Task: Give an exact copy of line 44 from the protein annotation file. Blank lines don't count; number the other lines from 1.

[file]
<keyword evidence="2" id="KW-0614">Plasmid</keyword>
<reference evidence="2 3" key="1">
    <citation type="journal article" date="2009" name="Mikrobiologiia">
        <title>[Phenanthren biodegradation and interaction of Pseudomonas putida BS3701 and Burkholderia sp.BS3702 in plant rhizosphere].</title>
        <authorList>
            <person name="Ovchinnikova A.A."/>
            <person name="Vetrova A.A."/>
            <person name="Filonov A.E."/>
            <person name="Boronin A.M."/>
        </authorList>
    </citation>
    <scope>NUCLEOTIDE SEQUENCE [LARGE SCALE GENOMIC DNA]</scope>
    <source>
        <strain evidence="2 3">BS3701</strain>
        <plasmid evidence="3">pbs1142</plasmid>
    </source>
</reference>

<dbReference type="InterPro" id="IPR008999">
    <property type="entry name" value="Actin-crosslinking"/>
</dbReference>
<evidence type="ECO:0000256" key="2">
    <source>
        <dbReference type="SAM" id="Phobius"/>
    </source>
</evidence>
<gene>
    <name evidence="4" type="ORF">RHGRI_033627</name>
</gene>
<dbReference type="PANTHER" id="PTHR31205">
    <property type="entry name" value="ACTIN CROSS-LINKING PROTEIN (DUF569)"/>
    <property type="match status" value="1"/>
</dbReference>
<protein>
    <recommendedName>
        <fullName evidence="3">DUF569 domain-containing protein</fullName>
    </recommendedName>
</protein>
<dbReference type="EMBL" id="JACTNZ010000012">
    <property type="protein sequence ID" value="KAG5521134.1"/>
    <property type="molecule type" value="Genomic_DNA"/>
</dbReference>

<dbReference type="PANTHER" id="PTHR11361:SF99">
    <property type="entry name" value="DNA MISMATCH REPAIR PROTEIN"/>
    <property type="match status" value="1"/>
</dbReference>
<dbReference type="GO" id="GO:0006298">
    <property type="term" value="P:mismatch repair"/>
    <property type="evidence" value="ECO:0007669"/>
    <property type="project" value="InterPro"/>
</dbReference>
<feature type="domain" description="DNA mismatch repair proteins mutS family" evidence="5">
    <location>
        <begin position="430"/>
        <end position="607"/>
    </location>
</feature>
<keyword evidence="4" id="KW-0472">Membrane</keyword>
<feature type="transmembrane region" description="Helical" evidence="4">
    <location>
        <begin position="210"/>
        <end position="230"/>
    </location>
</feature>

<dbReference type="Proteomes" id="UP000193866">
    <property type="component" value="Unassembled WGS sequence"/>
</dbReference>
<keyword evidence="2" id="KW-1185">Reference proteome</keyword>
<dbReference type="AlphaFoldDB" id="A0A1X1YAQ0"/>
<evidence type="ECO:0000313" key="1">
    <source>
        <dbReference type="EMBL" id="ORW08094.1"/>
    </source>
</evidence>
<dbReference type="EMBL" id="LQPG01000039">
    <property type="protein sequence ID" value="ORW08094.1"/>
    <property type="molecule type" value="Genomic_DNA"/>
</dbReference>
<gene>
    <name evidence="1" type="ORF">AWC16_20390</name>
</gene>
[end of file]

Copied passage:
    <property type="match status" value="1"/>